"There are four pictures."
写真が四枚あります。and 四枚写真があります。 are both correct. In Japanese, number + counter either goes in front of the verb or in front of the object. However, I noticed Duolingo often objects to the latter. The course is in development still, so until this is fixed, best stick to Object - Number + Counter - Verb.
つ, as opposed to 枚, would literally mean "things" where in your case it might work, but not as effectively. Most of the time in English if you used a camera to take pictures and put them on your computer, you would say "There are 4 pictures" instead of "There are 4 things." You still understand it but the second one seems a little less specific.
四つ - Four (object counter) pictures 四枚 - Four (thin object counter) pictures
The difference is in the counters
つ is an object counter you can use when you don't know any other counters for that object (I might be wrong).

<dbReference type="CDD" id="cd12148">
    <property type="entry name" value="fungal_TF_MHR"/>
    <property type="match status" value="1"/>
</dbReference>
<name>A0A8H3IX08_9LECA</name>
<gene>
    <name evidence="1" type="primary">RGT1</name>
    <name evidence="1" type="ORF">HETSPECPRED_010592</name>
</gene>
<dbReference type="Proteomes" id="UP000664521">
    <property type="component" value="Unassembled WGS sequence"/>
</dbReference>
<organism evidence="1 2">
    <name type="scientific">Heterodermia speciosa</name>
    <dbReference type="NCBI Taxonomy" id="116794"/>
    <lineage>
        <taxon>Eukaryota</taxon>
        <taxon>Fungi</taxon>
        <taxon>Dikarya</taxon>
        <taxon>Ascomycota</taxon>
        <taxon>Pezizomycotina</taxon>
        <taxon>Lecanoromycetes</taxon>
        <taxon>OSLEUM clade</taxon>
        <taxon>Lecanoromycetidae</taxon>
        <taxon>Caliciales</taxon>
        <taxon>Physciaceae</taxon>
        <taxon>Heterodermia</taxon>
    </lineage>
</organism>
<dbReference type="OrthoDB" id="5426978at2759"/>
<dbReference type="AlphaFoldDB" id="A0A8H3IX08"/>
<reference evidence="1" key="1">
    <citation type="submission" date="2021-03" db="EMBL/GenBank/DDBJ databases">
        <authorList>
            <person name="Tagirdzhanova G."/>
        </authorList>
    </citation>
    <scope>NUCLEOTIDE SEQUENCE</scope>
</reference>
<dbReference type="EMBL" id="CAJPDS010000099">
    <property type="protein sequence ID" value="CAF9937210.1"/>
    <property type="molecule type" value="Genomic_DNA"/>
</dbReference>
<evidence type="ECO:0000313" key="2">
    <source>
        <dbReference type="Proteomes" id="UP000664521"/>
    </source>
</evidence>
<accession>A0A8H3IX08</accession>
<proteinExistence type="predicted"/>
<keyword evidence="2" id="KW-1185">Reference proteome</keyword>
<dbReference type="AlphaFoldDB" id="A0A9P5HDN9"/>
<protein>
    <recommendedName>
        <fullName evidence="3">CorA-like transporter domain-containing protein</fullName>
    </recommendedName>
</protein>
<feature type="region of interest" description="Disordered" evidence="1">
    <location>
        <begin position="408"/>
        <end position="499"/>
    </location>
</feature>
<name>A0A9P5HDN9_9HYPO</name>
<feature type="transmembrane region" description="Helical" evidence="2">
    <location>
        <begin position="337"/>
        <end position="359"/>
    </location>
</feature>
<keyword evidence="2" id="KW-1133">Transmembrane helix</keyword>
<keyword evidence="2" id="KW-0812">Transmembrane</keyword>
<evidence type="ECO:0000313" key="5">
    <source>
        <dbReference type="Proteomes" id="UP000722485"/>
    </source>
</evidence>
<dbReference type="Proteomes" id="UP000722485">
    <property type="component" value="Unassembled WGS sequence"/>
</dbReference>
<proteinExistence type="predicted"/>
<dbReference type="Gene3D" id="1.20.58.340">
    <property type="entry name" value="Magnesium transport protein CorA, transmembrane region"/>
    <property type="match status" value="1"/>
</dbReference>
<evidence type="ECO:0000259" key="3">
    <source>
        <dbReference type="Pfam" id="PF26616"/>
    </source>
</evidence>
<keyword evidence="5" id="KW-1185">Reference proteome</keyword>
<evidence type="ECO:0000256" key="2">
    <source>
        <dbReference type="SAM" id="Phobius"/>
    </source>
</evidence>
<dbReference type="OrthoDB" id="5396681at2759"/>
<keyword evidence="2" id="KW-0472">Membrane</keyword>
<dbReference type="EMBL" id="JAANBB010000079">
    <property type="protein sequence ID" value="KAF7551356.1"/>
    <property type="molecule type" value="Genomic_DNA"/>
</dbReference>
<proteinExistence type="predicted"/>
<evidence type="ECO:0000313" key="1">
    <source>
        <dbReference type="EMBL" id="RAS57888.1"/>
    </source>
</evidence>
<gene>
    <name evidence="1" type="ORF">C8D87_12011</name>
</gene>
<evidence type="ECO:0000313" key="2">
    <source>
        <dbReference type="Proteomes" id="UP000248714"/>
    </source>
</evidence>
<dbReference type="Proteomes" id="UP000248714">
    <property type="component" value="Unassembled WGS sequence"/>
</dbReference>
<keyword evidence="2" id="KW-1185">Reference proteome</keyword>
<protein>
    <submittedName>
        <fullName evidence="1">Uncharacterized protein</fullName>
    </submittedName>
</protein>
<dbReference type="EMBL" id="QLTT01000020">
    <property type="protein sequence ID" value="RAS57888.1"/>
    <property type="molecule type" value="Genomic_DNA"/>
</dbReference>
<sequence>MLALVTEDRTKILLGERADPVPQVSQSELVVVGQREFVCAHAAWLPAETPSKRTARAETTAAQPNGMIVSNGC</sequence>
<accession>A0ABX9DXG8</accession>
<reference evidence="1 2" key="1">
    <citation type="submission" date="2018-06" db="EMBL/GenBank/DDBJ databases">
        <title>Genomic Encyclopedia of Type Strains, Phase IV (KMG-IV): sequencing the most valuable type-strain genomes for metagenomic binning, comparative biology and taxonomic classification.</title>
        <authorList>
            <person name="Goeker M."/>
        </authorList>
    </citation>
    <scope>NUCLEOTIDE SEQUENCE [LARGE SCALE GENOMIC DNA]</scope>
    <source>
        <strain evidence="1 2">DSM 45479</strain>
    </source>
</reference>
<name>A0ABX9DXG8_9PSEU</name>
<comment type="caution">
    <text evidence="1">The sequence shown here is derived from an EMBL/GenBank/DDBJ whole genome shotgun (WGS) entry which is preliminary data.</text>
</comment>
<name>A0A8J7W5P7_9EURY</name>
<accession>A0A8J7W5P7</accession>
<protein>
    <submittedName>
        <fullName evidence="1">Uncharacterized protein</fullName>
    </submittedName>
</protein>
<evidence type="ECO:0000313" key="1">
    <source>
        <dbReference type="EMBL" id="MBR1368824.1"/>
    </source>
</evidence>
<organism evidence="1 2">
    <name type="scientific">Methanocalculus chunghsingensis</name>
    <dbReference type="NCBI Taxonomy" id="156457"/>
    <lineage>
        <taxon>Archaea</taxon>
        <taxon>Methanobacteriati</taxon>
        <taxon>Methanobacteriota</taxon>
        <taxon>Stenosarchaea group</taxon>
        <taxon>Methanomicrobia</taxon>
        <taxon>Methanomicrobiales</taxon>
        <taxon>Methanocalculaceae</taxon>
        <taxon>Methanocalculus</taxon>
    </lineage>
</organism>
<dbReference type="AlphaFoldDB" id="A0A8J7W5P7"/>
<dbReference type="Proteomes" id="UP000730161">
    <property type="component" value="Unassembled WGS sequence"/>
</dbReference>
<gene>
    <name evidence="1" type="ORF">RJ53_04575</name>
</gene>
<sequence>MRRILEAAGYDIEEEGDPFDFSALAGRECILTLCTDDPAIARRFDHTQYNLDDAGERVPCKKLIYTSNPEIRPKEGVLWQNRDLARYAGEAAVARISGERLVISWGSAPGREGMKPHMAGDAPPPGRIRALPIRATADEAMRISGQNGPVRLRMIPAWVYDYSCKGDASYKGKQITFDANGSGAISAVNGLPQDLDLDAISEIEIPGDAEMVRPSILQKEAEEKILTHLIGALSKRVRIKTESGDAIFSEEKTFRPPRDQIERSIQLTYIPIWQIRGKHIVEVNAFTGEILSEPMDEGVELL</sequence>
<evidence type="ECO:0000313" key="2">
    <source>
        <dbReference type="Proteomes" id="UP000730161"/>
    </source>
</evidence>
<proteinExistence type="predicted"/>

枚 is a thin object counter - the picture here is meant as a photo printed on a piece of paper - paper is thin, so you'd use the 枚 counter.
When you translate the correct sentence, 絵が四枚あります literally means 「絵」Pictures 「が」as for the (subject marker) 「四枚」four sheets 「あります」there are. You put it altogether and it literally translates to "As for the pictures, there are 4 sheets."
On the other hand「を」means whatever this particle marks, the verb is doing that to the noun. The verb in this sentence is 「あります」which means to exist. We aren't existing 4 pictures, we are having four sheets, which are pictures.
ある（あります） means to be or to exist - "There is/are". If you wanted です, the English equivalent would be "It is/Those are" as です means to be. And "for people doing actions" - I think you mixed that up with something completely different, although I'm not sure what exactly. If you want to say that "There is/are (a living person/animal/etc.), you'd use いる（います） instead of ある（あります）.
あります - used only for inanimate objects います - used only for animate objects
Not very, though if there is a specific counter used for something it's a bit strange not to use it. Like saying "Four things of paper" instead of "Four sheets of paper".
(You would use が with the existence verb あります though since it isn't a transitive verb/does not take a direct object)